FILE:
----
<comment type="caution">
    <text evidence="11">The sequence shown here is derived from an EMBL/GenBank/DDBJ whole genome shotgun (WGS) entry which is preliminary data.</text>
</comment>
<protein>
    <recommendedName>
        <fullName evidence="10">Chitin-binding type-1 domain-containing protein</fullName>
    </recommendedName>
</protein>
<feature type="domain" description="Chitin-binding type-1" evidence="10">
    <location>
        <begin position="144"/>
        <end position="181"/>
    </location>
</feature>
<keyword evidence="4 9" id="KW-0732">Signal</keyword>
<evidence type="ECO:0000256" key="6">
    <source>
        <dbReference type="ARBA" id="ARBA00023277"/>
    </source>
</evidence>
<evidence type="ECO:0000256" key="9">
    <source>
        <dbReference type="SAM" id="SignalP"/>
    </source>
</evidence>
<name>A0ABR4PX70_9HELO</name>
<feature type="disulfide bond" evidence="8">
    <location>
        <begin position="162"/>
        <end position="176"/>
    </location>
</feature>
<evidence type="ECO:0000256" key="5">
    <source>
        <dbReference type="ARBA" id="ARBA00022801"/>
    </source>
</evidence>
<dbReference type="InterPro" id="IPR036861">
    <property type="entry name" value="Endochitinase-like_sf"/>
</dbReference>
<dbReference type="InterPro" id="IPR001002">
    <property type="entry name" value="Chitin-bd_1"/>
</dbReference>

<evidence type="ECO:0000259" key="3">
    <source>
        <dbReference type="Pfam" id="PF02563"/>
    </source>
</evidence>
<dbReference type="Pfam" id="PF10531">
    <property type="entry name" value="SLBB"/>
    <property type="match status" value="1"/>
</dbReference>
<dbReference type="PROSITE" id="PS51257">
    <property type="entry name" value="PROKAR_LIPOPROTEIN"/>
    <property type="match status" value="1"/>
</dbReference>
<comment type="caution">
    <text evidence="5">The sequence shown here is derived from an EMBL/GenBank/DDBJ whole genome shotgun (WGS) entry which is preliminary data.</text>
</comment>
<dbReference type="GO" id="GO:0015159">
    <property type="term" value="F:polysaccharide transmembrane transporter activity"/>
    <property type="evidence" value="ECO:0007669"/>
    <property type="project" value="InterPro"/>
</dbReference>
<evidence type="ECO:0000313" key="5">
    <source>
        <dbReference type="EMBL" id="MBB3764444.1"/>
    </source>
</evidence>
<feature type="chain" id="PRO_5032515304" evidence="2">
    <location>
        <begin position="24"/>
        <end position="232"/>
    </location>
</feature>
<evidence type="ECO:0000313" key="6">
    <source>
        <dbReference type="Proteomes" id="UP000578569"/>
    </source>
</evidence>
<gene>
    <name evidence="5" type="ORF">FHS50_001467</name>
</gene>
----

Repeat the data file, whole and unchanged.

<comment type="caution">
    <text evidence="11">The sequence shown here is derived from an EMBL/GenBank/DDBJ whole genome shotgun (WGS) entry which is preliminary data.</text>
</comment>
<protein>
    <recommendedName>
        <fullName evidence="10">Chitin-binding type-1 domain-containing protein</fullName>
    </recommendedName>
</protein>
<feature type="domain" description="Chitin-binding type-1" evidence="10">
    <location>
        <begin position="144"/>
        <end position="181"/>
    </location>
</feature>
<keyword evidence="4 9" id="KW-0732">Signal</keyword>
<evidence type="ECO:0000256" key="6">
    <source>
        <dbReference type="ARBA" id="ARBA00023277"/>
    </source>
</evidence>
<evidence type="ECO:0000256" key="9">
    <source>
        <dbReference type="SAM" id="SignalP"/>
    </source>
</evidence>
<name>A0ABR4PX70_9HELO</name>
<feature type="disulfide bond" evidence="8">
    <location>
        <begin position="162"/>
        <end position="176"/>
    </location>
</feature>
<evidence type="ECO:0000256" key="5">
    <source>
        <dbReference type="ARBA" id="ARBA00022801"/>
    </source>
</evidence>
<dbReference type="InterPro" id="IPR036861">
    <property type="entry name" value="Endochitinase-like_sf"/>
</dbReference>
<dbReference type="InterPro" id="IPR001002">
    <property type="entry name" value="Chitin-bd_1"/>
</dbReference>

<evidence type="ECO:0000259" key="3">
    <source>
        <dbReference type="Pfam" id="PF02563"/>
    </source>
</evidence>
<dbReference type="Pfam" id="PF10531">
    <property type="entry name" value="SLBB"/>
    <property type="match status" value="1"/>
</dbReference>
<dbReference type="PROSITE" id="PS51257">
    <property type="entry name" value="PROKAR_LIPOPROTEIN"/>
    <property type="match status" value="1"/>
</dbReference>
<comment type="caution">
    <text evidence="5">The sequence shown here is derived from an EMBL/GenBank/DDBJ whole genome shotgun (WGS) entry which is preliminary data.</text>
</comment>
<dbReference type="GO" id="GO:0015159">
    <property type="term" value="F:polysaccharide transmembrane transporter activity"/>
    <property type="evidence" value="ECO:0007669"/>
    <property type="project" value="InterPro"/>
</dbReference>
<evidence type="ECO:0000313" key="5">
    <source>
        <dbReference type="EMBL" id="MBB3764444.1"/>
    </source>
</evidence>
<feature type="chain" id="PRO_5032515304" evidence="2">
    <location>
        <begin position="24"/>
        <end position="232"/>
    </location>
</feature>
<evidence type="ECO:0000313" key="6">
    <source>
        <dbReference type="Proteomes" id="UP000578569"/>
    </source>
</evidence>
<gene>
    <name evidence="5" type="ORF">FHS50_001467</name>
</gene>